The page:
“Nasty disturbing uncomfortable things! Make you late for dinner!”
-- Bilbo Baggins in the Hobbit, J.R.R. Tolkein
Adventures involve the unknown. There must be the element of uncertain. You must wonder, “Can I do this? Is this possible? Will I get lost? Will I suffer beyond what I expect?”
Many of the big adventures I’ve done have been motivated by my friends. Don’t get me wrong, I do my share of dreaming up crazy goals, but this one was conceived of by my good friend Mark Oveson. His vision was to hike through all three areas (Island in the Sky, the Needles, and the Maze) in one unsupported 75-mile jaunt. That’s a sizeable backpacking trip, maybe taking a week or so, right? Two days, for Mark. To cover this much ground in such a short time period, you need to go light and doing so in the desert requires some creativity and some suffering. Oh, and this involves crossing the Green and Colorado rivers sans bridges.
The schedule of the adventure centered around the river crossings. People have died trying to cross these rivers, cramping up or becoming numb and then drowning. This was the key factor in choosing to go in September. We wanted the river flow to be as low as possible and the river temperature to be as high as possible. We didn’t hit things ideally in either respect. We couldn’t go in the summer as it would be too hot. We couldn’t go too late in the year as we feared freezing at night.
Our plan was use bring very light sleeping pads and put them to double duty as a river-crossing raft. We tested this theory in a local pond and it worked great. We hoped that would carry over to the big, cold, fast moving rivers in Canyonlands...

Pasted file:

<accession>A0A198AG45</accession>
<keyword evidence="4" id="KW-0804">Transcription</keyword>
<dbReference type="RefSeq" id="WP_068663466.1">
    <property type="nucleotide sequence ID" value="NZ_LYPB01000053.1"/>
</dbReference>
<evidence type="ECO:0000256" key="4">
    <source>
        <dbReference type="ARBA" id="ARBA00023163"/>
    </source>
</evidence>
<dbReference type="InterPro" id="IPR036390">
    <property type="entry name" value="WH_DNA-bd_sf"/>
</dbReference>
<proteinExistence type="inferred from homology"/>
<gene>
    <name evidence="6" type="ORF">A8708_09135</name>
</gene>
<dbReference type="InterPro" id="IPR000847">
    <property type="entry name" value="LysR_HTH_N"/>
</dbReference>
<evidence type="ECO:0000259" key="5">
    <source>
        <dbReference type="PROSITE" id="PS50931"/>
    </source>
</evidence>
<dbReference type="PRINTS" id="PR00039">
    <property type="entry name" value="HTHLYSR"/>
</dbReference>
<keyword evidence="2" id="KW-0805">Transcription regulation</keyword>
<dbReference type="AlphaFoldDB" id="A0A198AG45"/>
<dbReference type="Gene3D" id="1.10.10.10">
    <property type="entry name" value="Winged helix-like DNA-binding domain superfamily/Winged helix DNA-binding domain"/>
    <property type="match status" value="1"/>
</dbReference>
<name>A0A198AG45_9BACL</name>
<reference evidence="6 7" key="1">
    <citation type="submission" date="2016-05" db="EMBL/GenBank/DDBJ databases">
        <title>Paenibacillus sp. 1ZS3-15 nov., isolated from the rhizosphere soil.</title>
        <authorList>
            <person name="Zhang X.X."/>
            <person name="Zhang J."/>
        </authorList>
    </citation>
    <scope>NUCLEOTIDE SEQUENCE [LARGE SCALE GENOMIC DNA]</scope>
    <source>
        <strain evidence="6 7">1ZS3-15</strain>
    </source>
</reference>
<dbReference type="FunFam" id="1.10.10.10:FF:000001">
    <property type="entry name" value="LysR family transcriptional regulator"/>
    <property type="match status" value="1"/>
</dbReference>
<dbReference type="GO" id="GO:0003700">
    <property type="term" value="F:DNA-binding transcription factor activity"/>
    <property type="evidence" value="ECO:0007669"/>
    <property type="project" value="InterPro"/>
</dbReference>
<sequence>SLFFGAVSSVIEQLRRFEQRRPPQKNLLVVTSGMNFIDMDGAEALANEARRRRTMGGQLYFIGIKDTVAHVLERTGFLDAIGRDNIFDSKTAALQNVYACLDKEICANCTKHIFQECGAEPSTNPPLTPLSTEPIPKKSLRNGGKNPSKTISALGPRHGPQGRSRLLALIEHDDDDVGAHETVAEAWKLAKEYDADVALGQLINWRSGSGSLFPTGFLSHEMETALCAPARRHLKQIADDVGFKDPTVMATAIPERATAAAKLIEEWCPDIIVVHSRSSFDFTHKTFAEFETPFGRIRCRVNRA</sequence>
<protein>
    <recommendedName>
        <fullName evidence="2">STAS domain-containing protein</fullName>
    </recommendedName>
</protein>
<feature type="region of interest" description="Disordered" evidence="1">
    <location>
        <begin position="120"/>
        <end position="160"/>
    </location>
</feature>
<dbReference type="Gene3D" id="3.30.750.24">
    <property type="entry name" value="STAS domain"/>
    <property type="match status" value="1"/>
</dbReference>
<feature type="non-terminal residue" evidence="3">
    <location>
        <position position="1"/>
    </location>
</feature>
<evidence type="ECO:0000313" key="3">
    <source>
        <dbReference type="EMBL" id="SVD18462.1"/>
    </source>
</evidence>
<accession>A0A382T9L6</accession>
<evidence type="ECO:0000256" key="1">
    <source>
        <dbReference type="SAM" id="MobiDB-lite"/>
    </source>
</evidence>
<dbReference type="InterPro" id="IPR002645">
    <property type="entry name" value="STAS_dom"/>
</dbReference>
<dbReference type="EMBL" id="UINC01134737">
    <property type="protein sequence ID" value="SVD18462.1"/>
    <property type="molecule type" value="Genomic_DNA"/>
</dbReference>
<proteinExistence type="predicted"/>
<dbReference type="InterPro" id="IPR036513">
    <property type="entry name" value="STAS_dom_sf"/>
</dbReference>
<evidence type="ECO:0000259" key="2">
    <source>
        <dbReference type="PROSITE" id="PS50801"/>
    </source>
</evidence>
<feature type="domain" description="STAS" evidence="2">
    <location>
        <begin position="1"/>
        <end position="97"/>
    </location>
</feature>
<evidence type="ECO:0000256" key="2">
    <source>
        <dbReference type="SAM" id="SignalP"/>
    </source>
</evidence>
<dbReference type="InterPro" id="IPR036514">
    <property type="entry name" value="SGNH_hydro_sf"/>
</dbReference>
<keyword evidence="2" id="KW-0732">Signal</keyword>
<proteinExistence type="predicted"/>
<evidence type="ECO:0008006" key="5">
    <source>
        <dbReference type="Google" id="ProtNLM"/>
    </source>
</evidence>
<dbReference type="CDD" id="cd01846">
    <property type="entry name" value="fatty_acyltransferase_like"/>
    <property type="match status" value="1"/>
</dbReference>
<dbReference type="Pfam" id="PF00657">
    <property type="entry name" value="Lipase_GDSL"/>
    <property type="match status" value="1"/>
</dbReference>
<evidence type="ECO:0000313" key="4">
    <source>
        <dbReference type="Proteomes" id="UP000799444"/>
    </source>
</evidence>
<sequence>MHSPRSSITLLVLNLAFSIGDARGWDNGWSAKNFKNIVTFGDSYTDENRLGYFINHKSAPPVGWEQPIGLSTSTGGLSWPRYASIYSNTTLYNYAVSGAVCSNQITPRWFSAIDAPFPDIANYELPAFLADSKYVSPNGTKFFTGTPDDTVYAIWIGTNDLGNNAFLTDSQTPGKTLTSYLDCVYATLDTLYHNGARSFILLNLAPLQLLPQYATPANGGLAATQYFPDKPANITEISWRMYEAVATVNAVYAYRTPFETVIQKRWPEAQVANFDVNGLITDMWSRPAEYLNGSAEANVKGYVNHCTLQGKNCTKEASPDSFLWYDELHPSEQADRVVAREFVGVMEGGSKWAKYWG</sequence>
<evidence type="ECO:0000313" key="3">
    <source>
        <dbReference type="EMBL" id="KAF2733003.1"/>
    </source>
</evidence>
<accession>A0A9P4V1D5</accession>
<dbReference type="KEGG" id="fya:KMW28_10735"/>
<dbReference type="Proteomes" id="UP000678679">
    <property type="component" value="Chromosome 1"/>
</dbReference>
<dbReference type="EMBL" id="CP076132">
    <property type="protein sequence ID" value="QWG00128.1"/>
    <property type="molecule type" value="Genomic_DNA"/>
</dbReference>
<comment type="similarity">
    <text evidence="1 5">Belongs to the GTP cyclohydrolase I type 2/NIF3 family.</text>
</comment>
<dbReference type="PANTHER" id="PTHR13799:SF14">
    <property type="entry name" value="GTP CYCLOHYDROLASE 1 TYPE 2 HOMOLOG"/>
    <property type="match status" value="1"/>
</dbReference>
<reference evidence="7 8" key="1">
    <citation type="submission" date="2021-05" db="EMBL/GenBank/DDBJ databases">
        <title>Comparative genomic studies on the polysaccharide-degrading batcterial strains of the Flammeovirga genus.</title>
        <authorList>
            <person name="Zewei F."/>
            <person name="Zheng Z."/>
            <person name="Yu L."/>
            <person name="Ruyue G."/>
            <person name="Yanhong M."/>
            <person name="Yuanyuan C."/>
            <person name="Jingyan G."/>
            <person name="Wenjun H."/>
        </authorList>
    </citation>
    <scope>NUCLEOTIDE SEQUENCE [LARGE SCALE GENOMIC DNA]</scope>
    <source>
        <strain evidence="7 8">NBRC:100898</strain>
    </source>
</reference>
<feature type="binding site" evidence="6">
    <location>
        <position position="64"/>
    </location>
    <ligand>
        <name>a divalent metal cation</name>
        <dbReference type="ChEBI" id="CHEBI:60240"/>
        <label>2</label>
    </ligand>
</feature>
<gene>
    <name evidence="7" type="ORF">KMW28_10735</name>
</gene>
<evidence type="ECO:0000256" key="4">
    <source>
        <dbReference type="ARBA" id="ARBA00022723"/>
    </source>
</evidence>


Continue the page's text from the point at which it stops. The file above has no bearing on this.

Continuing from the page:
After the river crossings, the next biggest factor to surviving was water. This is desert and water sources are few, far between, and even then just a trickle. Mark scouted out the tiny springs that would sustain us. Our one and only campsite was located at one of these springs. Speaking of camping, one might wonder why we just didn’t hike continuously until we were done. Two reasons. First, we had to be at the river crossings at the hottest point in each day so that we wouldn’t freeze. Second, hiking 72 miles in one go is hard. I need my beauty sleep.
In the end, we made it. Some navigation issues and overall fatigue had us cut the trip short by twenty miles. We did 32 miles the first day over 12 hours, crossing the Green River. I was whipped, my knees were complaining, loudly, and had to stop. The next day we did 20 miles, crossing the Colorado River. Both crossings went just as planned. The night passed comfortably with our Mylex emergency bivy bags and our down jackets. We found water in springs and even potholes. We had a great time pushing the limits of what we thought we could do and it was adventure because we didn’t know if we could...